Topics for Discussion

Download PDF Print Page Citation Share Link

Last Updated on July 29, 2019, by eNotes Editorial. Word Count: 261

1. Would John Ridd: Yeoman of Exmoor have been a better name for this novel? Consider that Ridd, as narrator and hero, appears in many more scenes than Lorna does.

2. Some critics have compared John Ridd to Huckleberry Finn. Each tells his story in his own distinctive voice. Do...

(The entire section contains 261 words.)

Unlock This Study Guide Now

Start your 48-hour free trial to unlock this Lorna Doone study guide. You'll get access to all of the Lorna Doone content, as well as access to more than 30,000 additional guides and more than 350,000 Homework Help questions answered by our experts.

  • Summary
  • Characters
  • Critical Essays
  • Analysis
  • Teaching Guide
Start your 48-Hour Free Trial

1. Would John Ridd: Yeoman of Exmoor have been a better name for this novel? Consider that Ridd, as narrator and hero, appears in many more scenes than Lorna does.

2. Some critics have compared John Ridd to Huckleberry Finn. Each tells his story in his own distinctive voice. Do you agree?

3. "Girt John Ridd" is a regional wrestling champion. Does Blackmore present this part of Ridd's character convincingly? How does Ridd's experience as a wrestler help him in his struggle against the Doones?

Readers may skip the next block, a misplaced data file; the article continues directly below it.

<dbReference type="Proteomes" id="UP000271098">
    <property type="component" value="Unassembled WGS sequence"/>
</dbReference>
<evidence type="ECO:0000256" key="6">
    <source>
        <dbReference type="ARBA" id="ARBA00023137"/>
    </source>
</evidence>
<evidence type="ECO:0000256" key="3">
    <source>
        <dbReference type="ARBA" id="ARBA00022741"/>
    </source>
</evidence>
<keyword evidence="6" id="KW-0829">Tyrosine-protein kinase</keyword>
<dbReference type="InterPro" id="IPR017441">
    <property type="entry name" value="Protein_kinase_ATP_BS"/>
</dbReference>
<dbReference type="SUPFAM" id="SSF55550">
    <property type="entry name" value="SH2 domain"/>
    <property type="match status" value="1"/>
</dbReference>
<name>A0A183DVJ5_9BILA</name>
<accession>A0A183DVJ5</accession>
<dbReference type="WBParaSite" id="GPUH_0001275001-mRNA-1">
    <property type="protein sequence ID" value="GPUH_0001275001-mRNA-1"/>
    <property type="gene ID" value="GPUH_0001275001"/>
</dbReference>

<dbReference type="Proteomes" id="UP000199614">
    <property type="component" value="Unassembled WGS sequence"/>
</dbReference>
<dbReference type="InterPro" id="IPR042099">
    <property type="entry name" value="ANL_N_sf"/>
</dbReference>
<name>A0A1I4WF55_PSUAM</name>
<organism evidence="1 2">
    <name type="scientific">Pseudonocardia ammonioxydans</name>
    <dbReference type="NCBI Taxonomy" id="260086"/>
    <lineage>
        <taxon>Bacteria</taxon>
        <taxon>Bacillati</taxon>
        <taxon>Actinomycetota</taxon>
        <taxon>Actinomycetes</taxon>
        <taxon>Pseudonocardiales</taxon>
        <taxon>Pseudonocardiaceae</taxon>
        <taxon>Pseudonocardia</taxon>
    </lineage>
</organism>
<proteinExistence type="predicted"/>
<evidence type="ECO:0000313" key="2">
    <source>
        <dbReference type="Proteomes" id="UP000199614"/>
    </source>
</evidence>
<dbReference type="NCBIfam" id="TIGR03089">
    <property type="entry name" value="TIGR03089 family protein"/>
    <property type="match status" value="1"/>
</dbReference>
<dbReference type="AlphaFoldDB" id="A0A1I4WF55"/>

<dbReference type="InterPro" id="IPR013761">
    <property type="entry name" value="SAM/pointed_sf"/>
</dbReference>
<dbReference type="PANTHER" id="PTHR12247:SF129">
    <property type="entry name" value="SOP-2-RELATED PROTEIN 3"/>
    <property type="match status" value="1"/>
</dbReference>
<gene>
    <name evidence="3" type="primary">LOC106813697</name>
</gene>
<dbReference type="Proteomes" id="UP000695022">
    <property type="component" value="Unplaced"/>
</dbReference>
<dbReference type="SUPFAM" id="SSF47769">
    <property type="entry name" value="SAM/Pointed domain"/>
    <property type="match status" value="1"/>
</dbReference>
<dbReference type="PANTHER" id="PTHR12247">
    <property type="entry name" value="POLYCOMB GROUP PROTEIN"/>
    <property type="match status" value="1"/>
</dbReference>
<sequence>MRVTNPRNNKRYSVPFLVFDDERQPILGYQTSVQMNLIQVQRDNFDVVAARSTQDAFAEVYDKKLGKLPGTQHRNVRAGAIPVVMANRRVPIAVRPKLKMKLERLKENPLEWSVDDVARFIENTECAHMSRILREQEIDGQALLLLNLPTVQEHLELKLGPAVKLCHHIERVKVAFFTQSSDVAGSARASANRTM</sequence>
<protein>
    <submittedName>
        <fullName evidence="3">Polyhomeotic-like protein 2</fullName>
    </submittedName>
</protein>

4. John Ridd is an attractive character. How does he convince the reader of this without resorting to bragging, something he says he hates to hear men do?

5. Lorna Doone, later Lorna Dugal, is a noblewoman. Even though she has lived with the savage Doones for years, her speech and behavior point to her upper-class background before her true identity is known. Is she a believable heroine?

6. Carver Doone is John Ridd's counterpart in the novel. Does Blackmore present him as simply an evil individual, or as the personification of an evil force?

7. How do Ruth Huckaback and John's sister Eliza differ from John Ridd's stereotypical ideas about women?

8. Is Carver Doone's father, the Counsellor, really any worse than Lord Jeffreys, a historical character Blackmore presents in Lorna Doone?

9. Blackmore insists that Lorna Doone is a romance rather than a historical novel. Does he succeed in blending fiction and history in his treatment of the Battle of Sedgemoor?

10. Blackmore has been acclaimed for his presentation of natural scenes in his books. Cite examples in Lorna Doone that justify this reputation.

Illustration of PDF document

Download Lorna Doone Study Guide

Subscribe Now
Previous

Ideas for Reports and Papers